vjg3 Author Profile Page:

Why Americans are skeptical of Islam and Muslims, besides the 9/11 and now 5 Muslims tried for a terror plot on Fort Dix ?

Because Islam is easily compared to Communism. Both are intolerant, violent and expansionist ideologies. Only difference is one does it in the name of Allah the other does it in the name of equality for all humans. Both are failed idelogies. When America can ban and destroy Communism, then why not Islam?

uzzyk Author Profile Page:

Excellent article reprensenting the views of American Muslims. We have always been an important part of this society and definitely believe that voting is essential. American Muslims are peaceful and law-abiding citizens. We should learn to be tolerant and respectful to all.

Peace to all. Once again, thanks for publishing such an awesome article!

LarryG62 Author Profile Page:

Sorry, but the only thing I usually hear from muslims is whining about how they are being treated. You might see some difference if you raise your voices about the condct of those who appear to have hijacked your religion and are engaged in terrorism. Included are the crazies in Iran, and the other terrorist groups who practice random murders, decapitation and bombings. Those are your real enemies.

bastiji Author Profile Page:

Nice article.

To all who are complaining of the treatment met out to christians and/or foreigners, all I can say it if you want to do the same thing, how are you different that those who do the same thing in their country? One wrong doesn't justify another wrong, no matter what your reasoning!

For me, this is my home, my country and like it or not, I'm here to stay and so are the rest of us Muslims.

muna1 Author Profile Page:

Thanks Washington Post! We need more articles on such topics. Muslims so often are treated as one monolithic group. So discerning on the part of the author to include Republican and Democrat input! Looking forward to more!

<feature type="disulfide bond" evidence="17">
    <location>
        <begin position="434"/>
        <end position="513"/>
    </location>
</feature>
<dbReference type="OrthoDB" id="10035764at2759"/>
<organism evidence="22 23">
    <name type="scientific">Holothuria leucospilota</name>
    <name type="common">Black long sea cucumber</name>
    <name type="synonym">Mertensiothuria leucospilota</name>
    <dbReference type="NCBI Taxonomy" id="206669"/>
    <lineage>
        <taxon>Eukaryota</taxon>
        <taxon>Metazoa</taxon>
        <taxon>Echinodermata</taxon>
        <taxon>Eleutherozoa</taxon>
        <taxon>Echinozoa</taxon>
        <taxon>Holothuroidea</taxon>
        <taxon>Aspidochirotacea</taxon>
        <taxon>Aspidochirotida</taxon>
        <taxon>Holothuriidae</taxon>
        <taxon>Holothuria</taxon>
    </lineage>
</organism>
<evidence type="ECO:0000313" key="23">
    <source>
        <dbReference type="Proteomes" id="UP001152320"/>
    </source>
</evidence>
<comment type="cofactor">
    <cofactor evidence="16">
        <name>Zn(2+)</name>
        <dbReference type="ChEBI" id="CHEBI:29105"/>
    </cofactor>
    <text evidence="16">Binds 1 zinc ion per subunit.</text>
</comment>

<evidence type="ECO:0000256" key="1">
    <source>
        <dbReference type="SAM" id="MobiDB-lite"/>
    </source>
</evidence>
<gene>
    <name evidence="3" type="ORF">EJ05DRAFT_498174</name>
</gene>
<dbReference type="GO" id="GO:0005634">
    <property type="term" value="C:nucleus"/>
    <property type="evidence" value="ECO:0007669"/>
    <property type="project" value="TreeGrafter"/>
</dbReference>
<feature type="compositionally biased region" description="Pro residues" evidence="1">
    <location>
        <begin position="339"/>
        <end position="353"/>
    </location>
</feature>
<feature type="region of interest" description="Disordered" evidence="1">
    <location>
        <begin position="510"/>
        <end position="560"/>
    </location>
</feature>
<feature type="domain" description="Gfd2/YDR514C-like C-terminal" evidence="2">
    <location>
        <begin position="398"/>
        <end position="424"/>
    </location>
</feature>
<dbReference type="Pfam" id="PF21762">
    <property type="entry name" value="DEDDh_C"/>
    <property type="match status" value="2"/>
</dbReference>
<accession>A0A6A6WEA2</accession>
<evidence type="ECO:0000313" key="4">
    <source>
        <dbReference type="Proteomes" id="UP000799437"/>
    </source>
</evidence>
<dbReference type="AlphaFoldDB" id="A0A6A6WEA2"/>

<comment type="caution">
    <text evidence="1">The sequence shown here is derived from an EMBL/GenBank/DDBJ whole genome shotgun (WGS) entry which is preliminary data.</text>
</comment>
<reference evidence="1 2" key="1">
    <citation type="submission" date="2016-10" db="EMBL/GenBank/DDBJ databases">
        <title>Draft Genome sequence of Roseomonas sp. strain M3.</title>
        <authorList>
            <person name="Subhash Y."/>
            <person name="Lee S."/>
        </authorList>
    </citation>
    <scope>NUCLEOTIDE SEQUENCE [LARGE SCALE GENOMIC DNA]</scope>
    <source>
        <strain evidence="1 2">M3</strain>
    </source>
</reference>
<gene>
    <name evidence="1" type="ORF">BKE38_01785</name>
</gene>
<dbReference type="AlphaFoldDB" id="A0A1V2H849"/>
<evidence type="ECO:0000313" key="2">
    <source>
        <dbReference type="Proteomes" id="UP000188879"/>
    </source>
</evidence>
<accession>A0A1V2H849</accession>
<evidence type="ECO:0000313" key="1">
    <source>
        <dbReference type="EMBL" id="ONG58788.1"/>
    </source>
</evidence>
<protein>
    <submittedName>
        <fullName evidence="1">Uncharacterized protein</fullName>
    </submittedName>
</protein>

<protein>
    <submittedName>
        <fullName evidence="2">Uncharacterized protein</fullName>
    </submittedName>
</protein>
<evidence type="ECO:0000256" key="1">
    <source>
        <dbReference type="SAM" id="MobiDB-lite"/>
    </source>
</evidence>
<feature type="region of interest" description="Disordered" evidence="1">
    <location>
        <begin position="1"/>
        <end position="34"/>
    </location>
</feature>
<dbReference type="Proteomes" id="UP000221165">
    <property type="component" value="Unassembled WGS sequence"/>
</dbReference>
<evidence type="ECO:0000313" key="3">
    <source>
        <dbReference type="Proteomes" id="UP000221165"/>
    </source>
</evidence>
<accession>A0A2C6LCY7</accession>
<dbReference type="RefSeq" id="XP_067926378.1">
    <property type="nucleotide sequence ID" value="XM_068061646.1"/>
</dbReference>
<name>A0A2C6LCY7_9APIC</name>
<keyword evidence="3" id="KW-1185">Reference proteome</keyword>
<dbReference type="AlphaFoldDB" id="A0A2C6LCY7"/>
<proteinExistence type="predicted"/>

abhab Author Profile Page:

Riobozo the (I am not a Muslim) historian? advises me thus:

“Please stop googling your anti-Islamic sentiments and do some of your own research, actually pick up a Quran. Every single one of those versus are taken out of context”

“You shall fight those who do not believe in Allah, nor in the Last Day, nor do they prohibit what Allah and His messenger have prohibited, nor do they abide by the religion of truth - among those who received the scripture - until they pay the Jizya(head) tax, willingly or unwillingly.”
(Quran 9:29)

What context this verse had been taken out of that would alter its meaning? You might be a non-Muslim but you sure have mastered their tactic of explaining away embarrassing issues as either “taken out of context” or is “allegorical.”

riobrazill Author Profile Page:

I am not a Muslim, but i do read history, unlike yourself. I do not regurgitate the anti-Islamic rhetoric from groups who have bible thumping agenda's of their own.
Please stop googling your anti-Islamic sentiments and do some of your own research, actually pick up a Quran. Every single one of those versus are taken out of context, read the history, Those were revealed during times when the men were attacking village and posing as Muslims, no believing Muslim simply takes those versus and acts on them. That is idiotic, please give a population of more than one billion people a little more credit than that. They are peaceful people, any group of 1.5 billion might have a few bad apples, of course. But if you do research you would see that its actually the Jewish that have more terrorists per capita. But I am not about hate, Im about intelligence and equal opportunity for all.

Thank for this untapped perspective of the intelligent Muslim, and not the stock footage fox news shows of lunatics with scarfs and machine guns. We need more commentary like this. Thank you Washington Post for allowing this intelligent yet intimidated and suppressed voice to actually speak out.

Allah Bless America!!!

(Allah means God in Arabic for those of you who either fell out of your seat or just gasped at the above statement)

faithfulservant3 Author Profile Page:

With all due respect to Brookings' Hady Amr, the best way to engage in civil society and make the world a better place is to love your neighbor like you love yourself. And this is true no matter what your faith is.